Once we finally reached the Juyongguan section of the wall, it was already 1:30pm! We were given the option of taking the complete route offered which added 5 towers for a total of 22 towers, or to take the short cut, only allowing 17 towers to be completed. The tour guide strongly recommended we took the shortcut as time was an issue with the gates closing at 4:30. Naturally, I took the long way, wanting to see as much as possible. A few others also braved the extra distance as we quickened our pace to ensure time would not be an issue. The delay from traffic actually became a godsend. The wall was uncharacteristically quiet, a happy surprise resulting from all the tour groups already having left. With minimal smog, very few tourists, and plum blossoms blooming, I knew I was fortunate enough to have the privilege to experience the wall in its full grandeur. I continuously reminded myself that it was not a race, and tried to slow my pace as I snapped away with my camera. I tried to imagine how the wall fortified the Chinese region back in the day. I took the time to read the many information bulletins at each tower, and after powering through the steep section at tower 18, plus finishing the remaining towers to 22, I still found myself the first one finishing. Hmmm, well damn! A few souvenir selling locals took this opportunity to try and sell me a t-shirt and postcard with no avail…no way were they ever going to crack this egg lol. I took one long last look at the miles and miles of wall off in the distance before heading down to board the bus back to Beijing. It was accurate to say the wall was appropriately hyped, and I enjoyed all 3 hours on it.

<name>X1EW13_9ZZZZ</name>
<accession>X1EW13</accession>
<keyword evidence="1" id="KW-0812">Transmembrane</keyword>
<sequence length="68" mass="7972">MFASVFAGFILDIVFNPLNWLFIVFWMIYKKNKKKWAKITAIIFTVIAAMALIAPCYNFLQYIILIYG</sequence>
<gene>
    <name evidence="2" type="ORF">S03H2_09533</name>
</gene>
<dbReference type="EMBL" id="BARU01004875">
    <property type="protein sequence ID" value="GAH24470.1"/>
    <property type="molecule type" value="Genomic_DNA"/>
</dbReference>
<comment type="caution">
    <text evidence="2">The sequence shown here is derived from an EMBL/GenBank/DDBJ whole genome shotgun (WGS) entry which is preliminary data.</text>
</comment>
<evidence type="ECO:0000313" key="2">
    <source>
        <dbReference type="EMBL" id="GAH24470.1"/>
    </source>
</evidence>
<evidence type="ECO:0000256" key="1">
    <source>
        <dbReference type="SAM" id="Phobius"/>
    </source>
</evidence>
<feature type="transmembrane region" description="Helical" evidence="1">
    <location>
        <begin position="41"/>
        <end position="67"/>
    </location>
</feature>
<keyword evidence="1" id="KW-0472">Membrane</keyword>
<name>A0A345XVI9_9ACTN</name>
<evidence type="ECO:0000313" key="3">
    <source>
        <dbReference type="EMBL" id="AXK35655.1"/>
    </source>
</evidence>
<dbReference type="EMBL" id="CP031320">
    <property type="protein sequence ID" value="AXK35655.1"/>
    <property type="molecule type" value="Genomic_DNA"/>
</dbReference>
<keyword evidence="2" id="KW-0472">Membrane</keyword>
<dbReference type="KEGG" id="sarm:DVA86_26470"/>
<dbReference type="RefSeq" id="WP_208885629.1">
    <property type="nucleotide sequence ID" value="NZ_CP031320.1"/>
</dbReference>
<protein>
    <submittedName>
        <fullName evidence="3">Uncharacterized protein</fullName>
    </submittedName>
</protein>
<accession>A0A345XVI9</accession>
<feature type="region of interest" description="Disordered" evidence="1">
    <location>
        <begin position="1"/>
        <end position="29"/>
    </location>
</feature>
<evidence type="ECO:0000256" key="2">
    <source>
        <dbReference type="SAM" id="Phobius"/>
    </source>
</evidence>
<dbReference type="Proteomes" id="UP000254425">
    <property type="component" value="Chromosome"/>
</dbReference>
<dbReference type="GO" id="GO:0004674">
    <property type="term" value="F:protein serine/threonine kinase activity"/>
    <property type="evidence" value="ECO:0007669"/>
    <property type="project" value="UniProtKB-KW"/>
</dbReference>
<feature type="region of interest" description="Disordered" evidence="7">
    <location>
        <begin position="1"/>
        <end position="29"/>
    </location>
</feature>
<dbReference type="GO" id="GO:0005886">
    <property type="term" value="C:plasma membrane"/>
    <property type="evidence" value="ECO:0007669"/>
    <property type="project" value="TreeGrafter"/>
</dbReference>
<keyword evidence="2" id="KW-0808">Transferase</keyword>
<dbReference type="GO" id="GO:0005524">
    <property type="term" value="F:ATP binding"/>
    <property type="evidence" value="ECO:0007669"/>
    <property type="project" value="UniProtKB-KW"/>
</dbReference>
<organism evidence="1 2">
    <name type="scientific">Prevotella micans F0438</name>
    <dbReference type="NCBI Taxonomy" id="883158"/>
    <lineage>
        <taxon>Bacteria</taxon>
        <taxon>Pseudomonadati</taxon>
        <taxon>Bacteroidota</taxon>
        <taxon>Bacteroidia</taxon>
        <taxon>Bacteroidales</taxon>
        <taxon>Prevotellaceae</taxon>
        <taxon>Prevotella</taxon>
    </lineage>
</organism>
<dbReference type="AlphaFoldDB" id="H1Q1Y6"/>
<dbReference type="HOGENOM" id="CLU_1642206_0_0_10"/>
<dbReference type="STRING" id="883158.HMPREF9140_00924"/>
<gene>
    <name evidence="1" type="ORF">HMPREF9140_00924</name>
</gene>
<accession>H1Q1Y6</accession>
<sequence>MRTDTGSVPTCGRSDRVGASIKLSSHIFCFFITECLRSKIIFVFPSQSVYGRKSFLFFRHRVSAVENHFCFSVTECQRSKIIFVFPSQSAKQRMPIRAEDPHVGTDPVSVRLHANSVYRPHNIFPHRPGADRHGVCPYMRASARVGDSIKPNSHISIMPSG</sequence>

|Selfie, steep section behind me|
|Nice and clear…notice how quiet it is|
|A rare quiet day on the wall|
|Just before tower 18…the steep section|
|A cool angle|
|An unrestored portion of the wall|
The drive back was much more efficient, and by 7pm, I was dropped off at a subway line two stops away from my hotel. This conveniently allowed me to swing over to the night market for a quick, much needed bite (no, not scorpion this time), before heading back to the hotel for a rewarding 35 yuen beer to nightcap the evening. Today was a good day.
I decided I deserved a rare sleep-in, so I stayed in bed till 8am…crazy right! I had a full day to finally take it easy, enjoy the hotel, and wind down before my early flight the next morning. I'm a bit of a skyscraper buff, and no trip to Beijing would of been complete without visiting the cctv tower. I had seen this unique, architecturally designed skyscraper in many pictures, and decided to jump onto the subway for a quick rip over to the downtown region for a brief gander.